Yoga for Athletes

Yoga is widely celebrated for its myriad of benefits ranging from stress reduction and mental focus to better mobility and pain relief. A consistent yoga practice has been shown to significantly improve strength, mobility, balance, outlook and athletic performance. All athletes can benefit greatly by including yoga in their training programme to pro long their careers. Take Ryan Giggs for example who cited yoga as a key factor in prolonging his footballing career. One of the longest serving Premier League footballers of all time, he knows a thing a two about optimising fitness. Ryan Giggs took up yoga after sustaining a hamstring injury in training and began attending classes twice a week.

He said “The day after a match, the adrenalin would still be in my body. But the following day, when I got out of bed, everything would hurt, so I would do yoga then. Yoga strengthens your muscles, improves flexibility, but also keeps you fit and gets you out on the training pitch so you can train every day. You need to be out there every day so you need your body to be robust and ready for anything. If I do a yoga session the day after a game, I’m nowhere near as stiff so I’ll be back training at the right level a lot quicker.”


“Yoga was first about injury prevention but later it became about recovery,”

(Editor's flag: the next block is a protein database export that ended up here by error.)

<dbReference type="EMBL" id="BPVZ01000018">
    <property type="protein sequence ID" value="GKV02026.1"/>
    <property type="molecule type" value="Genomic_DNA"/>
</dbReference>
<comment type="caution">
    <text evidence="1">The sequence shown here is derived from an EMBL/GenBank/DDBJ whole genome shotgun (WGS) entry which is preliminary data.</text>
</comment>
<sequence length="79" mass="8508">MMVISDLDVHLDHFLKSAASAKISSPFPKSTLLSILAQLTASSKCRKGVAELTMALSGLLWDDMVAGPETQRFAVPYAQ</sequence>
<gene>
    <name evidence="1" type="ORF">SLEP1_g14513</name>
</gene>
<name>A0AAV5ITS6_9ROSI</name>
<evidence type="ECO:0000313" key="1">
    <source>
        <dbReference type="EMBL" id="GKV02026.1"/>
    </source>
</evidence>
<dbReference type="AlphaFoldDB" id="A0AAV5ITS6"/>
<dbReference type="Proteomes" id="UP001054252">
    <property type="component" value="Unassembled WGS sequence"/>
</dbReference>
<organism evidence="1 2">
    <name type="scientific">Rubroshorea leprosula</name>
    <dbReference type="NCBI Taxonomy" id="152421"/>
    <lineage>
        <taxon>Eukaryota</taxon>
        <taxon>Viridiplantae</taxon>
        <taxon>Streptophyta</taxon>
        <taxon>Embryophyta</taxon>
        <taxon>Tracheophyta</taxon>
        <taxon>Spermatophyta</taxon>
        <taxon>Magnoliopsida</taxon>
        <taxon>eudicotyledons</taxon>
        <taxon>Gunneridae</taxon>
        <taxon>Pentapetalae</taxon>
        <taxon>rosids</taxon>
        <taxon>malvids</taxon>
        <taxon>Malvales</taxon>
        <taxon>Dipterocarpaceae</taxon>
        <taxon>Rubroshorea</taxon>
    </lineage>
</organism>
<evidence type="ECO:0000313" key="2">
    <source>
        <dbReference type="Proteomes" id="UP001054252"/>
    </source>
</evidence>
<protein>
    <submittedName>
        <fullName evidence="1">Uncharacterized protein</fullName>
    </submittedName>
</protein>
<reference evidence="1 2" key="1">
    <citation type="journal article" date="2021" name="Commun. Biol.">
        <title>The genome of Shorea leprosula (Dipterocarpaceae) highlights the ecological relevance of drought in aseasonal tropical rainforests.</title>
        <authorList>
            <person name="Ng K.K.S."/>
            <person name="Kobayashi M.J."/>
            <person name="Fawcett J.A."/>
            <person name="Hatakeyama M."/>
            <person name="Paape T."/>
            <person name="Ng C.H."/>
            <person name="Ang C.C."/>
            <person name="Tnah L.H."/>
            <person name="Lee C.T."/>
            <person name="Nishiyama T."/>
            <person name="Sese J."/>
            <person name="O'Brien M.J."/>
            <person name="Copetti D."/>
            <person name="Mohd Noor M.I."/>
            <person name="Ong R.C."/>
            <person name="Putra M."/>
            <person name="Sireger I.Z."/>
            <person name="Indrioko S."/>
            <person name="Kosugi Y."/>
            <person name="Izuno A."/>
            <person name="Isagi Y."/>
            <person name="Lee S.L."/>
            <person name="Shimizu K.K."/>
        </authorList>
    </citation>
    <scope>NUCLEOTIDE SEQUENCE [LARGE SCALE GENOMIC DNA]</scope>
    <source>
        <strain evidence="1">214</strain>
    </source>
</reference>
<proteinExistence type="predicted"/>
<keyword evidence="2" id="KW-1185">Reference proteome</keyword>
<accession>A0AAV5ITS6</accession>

Repetitively engaging in the same movements, as athletes do, can lead to the body adapting and becoming limited in its movement patterns. Incorporating yoga into your workout regime helps the body reestablish its full range of motion whilst increasing strength in the muscles and joints. Passive stretching, as practiced in yoga, lengthens and oxygenates over used, tired muscles, thus increasing the energy stored in the muscles and improving flexibility, balance and overall function.

In terms of injury prevention, yoga helps to keep you supple and flexible which protects your joints and reduces tightness in the hamstrings, groin, glutes, quads, hip flexors – all the primary movers in athletic pursuits, such as cycling, running and football. Tightness in these muscles very often leads to back pain due to compression in the lower spine region. Popular yoga poses such as low and high lunges, Downward Facing Dog and pigeon pose all help to release the muscles around the hips and prevent pain and injury. Yoga also helps highlight muscle imbalances in the body and correct them over time, again preventing injury. Finding a yoga teacher with a sound knowledge of anatomy and function of the body is crucial. Investing in some one to one sessions with a skilled teacher is an invaluable way to really hone a practice suited to your needs and athletic goals.


Practicing yoga for runners and yoga for cyclists really is a must, in fact, it is for anyone practicing any sports regularly. Ideally you should aim to incorporate some yoga stretches in to your training regime and aim to practice a full yoga session on your days off from heavy training sessions. If this isn’t possible, aim for at least 30- 60 minutes 2 -3 times per week. The key to longevity in sports, and in life, fluid, free and efficient movement. With patience and persistence, yoga will help you defy age old statistics and keep you on the track, pitch or in the saddle for some time to come. All you need is an excellent teacher to get you on your way and you will reap the rewards in no time.

Read more about yoga’s addictive benefits here